Earlier in this series, we explored what not to do (cost-plus pricing) when building your pricing strategy. Now we lay out what to do.
Look at what your competition is doing, and bridge the price from there. If you don’t see any direct competition, consider the current cost of the pain point. Or, to say it another way, employ value-based pricing. This is also a good time to examine your value proposition: most potential customers will have a hard time buying into theoretical savings, especially in B2B transactions. When you pitch cost savings such as reduced staff attrition or increased efficiencies with a better culture, your client’s CFO won’t be buying in. People know staff turnover is very costly. They know a bad culture is very costly. What is almost impossible to measure is the value of improving these—and determining whether that improvement came from only one thing. The reality is that in these situations, you are selling the fact that someone wants to try something new or cool and then see how much they could spend.
If you are selling to companies, one strategy is to keep your price or structure your price low enough that the buyer can put it on a credit card and expense it. Instead of pitching your solution to General Electric, try selling it to a sales manager to use for their team, and let the word spread, with each manager individually buying the solution. This avoids the hurdle of getting the procurement department involved and having purchase orders signed. Most people don’t want to put that much effort into trying something new. Remember, this is also an experiment on their part. At some point, you’ll have evidence that individuals in the company see value, and then you can approach the company as a whole—and get ready for a large discount request from procurement for the new “volume” they will give you.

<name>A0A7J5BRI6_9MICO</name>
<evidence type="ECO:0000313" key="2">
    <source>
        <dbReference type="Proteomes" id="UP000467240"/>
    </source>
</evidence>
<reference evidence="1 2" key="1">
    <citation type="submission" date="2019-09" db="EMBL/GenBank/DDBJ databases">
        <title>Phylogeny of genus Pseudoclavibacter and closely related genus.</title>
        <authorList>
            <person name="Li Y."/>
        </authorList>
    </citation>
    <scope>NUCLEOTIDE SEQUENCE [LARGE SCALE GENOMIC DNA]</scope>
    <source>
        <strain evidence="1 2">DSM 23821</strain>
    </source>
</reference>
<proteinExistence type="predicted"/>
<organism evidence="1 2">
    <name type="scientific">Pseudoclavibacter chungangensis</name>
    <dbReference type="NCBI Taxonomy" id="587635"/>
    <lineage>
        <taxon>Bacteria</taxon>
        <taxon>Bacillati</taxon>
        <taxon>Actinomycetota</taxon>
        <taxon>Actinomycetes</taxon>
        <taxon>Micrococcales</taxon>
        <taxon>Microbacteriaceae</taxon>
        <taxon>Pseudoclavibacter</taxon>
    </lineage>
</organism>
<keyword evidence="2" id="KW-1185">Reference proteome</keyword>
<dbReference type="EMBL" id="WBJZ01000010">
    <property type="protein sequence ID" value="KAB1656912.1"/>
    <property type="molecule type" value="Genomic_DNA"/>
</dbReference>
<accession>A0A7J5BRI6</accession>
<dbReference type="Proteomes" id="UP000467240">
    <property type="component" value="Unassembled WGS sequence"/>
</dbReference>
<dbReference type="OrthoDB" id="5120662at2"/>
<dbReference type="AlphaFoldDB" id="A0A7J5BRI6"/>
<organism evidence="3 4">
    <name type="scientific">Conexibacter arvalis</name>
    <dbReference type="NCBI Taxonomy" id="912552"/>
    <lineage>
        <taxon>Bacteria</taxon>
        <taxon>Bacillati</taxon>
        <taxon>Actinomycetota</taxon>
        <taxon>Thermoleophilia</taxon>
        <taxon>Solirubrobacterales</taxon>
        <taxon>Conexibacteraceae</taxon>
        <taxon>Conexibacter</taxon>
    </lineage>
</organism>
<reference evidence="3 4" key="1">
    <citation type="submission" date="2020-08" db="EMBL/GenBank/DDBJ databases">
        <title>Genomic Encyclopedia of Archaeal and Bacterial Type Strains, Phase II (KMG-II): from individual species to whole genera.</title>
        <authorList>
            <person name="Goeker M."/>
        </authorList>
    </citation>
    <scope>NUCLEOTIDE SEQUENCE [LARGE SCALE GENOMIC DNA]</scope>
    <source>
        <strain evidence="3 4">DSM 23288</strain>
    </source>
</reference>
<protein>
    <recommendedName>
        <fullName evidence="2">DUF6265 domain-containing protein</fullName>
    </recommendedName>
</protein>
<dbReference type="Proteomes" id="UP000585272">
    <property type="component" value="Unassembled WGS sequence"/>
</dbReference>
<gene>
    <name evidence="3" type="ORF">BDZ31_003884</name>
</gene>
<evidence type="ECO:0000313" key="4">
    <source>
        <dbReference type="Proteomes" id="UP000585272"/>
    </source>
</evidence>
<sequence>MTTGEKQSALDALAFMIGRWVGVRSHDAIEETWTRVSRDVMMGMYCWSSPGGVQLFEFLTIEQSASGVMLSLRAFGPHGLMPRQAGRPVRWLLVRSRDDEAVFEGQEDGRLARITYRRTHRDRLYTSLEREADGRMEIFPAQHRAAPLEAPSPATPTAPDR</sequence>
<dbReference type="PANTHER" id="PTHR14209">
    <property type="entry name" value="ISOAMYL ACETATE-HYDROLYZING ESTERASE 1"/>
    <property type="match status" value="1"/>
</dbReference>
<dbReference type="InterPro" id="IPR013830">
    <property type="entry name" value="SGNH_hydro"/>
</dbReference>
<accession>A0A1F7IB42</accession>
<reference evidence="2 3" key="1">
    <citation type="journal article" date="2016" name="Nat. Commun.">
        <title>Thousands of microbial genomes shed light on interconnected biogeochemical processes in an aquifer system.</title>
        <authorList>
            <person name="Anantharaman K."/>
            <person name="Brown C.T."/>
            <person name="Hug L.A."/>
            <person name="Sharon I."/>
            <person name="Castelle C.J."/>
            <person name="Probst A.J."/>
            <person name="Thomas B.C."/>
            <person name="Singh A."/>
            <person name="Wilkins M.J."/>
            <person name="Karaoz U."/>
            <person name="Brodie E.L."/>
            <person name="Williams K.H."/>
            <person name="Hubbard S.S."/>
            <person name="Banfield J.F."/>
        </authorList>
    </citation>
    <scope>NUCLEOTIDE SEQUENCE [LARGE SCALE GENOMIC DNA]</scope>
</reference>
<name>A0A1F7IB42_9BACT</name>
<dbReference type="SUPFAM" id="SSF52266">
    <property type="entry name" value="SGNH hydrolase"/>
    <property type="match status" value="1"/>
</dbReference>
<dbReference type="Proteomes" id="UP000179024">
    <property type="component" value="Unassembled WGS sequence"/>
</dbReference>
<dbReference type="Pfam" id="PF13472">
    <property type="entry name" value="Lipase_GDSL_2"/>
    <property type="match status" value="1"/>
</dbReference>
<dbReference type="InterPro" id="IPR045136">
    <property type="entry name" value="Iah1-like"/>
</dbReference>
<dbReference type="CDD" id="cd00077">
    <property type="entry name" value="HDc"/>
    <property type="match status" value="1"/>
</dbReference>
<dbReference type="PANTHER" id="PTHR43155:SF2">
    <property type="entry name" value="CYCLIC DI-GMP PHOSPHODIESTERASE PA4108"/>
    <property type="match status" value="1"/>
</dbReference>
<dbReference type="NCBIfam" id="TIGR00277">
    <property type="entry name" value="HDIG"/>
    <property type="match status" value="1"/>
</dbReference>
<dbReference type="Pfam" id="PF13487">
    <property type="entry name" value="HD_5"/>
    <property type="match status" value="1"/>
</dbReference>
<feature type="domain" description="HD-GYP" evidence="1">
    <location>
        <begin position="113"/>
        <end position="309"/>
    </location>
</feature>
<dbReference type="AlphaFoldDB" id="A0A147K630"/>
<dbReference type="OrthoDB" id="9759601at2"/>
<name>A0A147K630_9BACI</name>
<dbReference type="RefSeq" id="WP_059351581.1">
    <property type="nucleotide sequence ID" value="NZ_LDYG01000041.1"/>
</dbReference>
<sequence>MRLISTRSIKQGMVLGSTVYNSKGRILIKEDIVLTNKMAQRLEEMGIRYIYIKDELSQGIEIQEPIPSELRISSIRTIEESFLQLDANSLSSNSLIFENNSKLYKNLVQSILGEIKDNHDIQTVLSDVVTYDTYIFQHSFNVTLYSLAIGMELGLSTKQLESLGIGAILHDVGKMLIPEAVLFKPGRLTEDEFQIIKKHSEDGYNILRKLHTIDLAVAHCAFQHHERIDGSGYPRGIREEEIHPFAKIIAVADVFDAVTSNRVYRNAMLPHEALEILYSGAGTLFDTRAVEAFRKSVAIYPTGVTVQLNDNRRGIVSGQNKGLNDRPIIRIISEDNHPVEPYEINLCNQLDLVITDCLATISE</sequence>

The key to the experimentation model is speed. You need to learn, respond and adjust quickly. This is a top advantage startups have over larger ones, so leverage it.
There is a point where what you should do (experiment) and what you shouldn’t (use cost-plus) intersect. Once you have set your price, compare it to your cost. Does your business model work? If not, re-evaluate your costs first. As hard as it is, it will always be relatively easier to adjust your cost than it will be to try to educate your customers on a value they don’t initially see or want to pay for. Look at lowering design costs, removing functionality, changing materials or saving some high-cost features for a later upsell. If you are selling a service, you need to ask yourself if you can hire less expensive people or if your margin expectations are too high. If you are selling software, your direct costs should be very low, so this shouldn’t be a problem, but you will have to look at the overhead (fixed) cost of your organization.